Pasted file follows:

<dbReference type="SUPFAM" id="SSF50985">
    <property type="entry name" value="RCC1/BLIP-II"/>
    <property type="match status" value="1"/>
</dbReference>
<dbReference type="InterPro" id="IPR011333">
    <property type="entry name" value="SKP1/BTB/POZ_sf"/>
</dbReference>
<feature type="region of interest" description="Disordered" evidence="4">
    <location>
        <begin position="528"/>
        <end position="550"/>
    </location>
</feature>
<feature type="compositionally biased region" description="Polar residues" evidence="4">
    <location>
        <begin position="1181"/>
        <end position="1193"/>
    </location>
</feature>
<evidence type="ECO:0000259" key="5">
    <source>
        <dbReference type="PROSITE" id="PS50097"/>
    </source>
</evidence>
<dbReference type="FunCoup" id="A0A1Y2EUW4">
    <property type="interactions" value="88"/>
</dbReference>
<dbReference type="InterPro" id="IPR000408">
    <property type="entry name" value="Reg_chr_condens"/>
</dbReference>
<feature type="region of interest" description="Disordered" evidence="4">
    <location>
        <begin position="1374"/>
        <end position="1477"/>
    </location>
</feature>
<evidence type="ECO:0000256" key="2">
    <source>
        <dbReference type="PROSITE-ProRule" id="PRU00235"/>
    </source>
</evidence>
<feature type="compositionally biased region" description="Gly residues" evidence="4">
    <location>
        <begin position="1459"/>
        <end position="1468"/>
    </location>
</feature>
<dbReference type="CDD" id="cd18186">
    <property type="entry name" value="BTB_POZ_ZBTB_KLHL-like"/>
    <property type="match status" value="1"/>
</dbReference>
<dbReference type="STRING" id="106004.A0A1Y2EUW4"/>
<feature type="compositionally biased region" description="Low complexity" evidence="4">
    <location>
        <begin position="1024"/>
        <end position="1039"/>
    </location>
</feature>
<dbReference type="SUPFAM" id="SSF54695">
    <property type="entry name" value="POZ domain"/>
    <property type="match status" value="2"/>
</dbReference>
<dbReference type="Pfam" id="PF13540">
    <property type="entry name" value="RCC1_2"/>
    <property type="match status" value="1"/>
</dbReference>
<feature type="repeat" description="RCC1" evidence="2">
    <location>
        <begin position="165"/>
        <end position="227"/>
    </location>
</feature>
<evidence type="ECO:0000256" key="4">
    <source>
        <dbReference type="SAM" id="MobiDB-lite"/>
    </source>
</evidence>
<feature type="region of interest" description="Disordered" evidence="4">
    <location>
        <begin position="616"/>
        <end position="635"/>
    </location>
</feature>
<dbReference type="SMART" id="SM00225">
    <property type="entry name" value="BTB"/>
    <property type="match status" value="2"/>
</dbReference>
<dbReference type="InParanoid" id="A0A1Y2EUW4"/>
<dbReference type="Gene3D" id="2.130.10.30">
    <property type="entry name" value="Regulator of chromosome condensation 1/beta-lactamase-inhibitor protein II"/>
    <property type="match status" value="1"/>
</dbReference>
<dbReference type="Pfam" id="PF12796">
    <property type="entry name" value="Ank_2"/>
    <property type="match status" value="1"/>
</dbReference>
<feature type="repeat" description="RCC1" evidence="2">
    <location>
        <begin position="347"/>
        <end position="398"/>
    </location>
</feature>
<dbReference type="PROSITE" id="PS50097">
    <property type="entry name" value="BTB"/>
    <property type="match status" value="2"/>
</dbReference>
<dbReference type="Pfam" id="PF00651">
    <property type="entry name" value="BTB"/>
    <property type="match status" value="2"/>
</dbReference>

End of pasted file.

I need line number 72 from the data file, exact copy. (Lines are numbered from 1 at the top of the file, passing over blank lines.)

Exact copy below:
</feature>